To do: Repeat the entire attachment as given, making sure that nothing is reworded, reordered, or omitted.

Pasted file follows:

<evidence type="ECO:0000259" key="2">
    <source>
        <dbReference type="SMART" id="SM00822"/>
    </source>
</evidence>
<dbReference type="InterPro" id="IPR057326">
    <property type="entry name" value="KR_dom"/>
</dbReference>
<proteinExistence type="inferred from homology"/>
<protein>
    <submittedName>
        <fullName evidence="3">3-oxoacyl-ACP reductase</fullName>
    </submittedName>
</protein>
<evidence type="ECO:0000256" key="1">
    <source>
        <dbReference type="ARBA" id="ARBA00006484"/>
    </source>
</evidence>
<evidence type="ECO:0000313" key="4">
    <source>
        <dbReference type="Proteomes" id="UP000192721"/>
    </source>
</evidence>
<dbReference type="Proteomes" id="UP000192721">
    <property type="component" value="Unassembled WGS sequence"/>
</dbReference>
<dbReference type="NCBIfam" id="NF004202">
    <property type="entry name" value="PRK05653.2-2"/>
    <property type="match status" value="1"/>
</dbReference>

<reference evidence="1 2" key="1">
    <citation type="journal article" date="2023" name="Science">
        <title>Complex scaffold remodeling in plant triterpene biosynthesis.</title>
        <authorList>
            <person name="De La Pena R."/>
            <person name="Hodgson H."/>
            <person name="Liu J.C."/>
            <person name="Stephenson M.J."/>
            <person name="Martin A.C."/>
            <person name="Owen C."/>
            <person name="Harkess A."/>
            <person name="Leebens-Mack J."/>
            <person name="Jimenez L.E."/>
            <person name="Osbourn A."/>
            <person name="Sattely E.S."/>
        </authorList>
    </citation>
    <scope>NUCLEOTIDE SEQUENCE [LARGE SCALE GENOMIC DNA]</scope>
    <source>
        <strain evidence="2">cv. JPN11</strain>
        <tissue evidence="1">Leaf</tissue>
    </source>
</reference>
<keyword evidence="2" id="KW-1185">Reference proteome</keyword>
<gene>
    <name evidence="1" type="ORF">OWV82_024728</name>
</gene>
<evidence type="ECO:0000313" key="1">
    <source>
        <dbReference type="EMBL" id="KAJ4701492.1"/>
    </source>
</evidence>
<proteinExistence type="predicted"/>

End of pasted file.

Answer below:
<evidence type="ECO:0000259" key="2">
    <source>
        <dbReference type="SMART" id="SM00822"/>
    </source>
</evidence>
<dbReference type="InterPro" id="IPR057326">
    <property type="entry name" value="KR_dom"/>
</dbReference>
<proteinExistence type="inferred from homology"/>
<protein>
    <submittedName>
        <fullName evidence="3">3-oxoacyl-ACP reductase</fullName>
    </submittedName>
</protein>
<evidence type="ECO:0000256" key="1">
    <source>
        <dbReference type="ARBA" id="ARBA00006484"/>
    </source>
</evidence>
<evidence type="ECO:0000313" key="4">
    <source>
        <dbReference type="Proteomes" id="UP000192721"/>
    </source>
</evidence>
<dbReference type="Proteomes" id="UP000192721">
    <property type="component" value="Unassembled WGS sequence"/>
</dbReference>
<dbReference type="NCBIfam" id="NF004202">
    <property type="entry name" value="PRK05653.2-2"/>
    <property type="match status" value="1"/>
</dbReference>

<reference evidence="1 2" key="1">
    <citation type="journal article" date="2023" name="Science">
        <title>Complex scaffold remodeling in plant triterpene biosynthesis.</title>
        <authorList>
            <person name="De La Pena R."/>
            <person name="Hodgson H."/>
            <person name="Liu J.C."/>
            <person name="Stephenson M.J."/>
            <person name="Martin A.C."/>
            <person name="Owen C."/>
            <person name="Harkess A."/>
            <person name="Leebens-Mack J."/>
            <person name="Jimenez L.E."/>
            <person name="Osbourn A."/>
            <person name="Sattely E.S."/>
        </authorList>
    </citation>
    <scope>NUCLEOTIDE SEQUENCE [LARGE SCALE GENOMIC DNA]</scope>
    <source>
        <strain evidence="2">cv. JPN11</strain>
        <tissue evidence="1">Leaf</tissue>
    </source>
</reference>
<keyword evidence="2" id="KW-1185">Reference proteome</keyword>
<gene>
    <name evidence="1" type="ORF">OWV82_024728</name>
</gene>
<evidence type="ECO:0000313" key="1">
    <source>
        <dbReference type="EMBL" id="KAJ4701492.1"/>
    </source>
</evidence>
<proteinExistence type="predicted"/>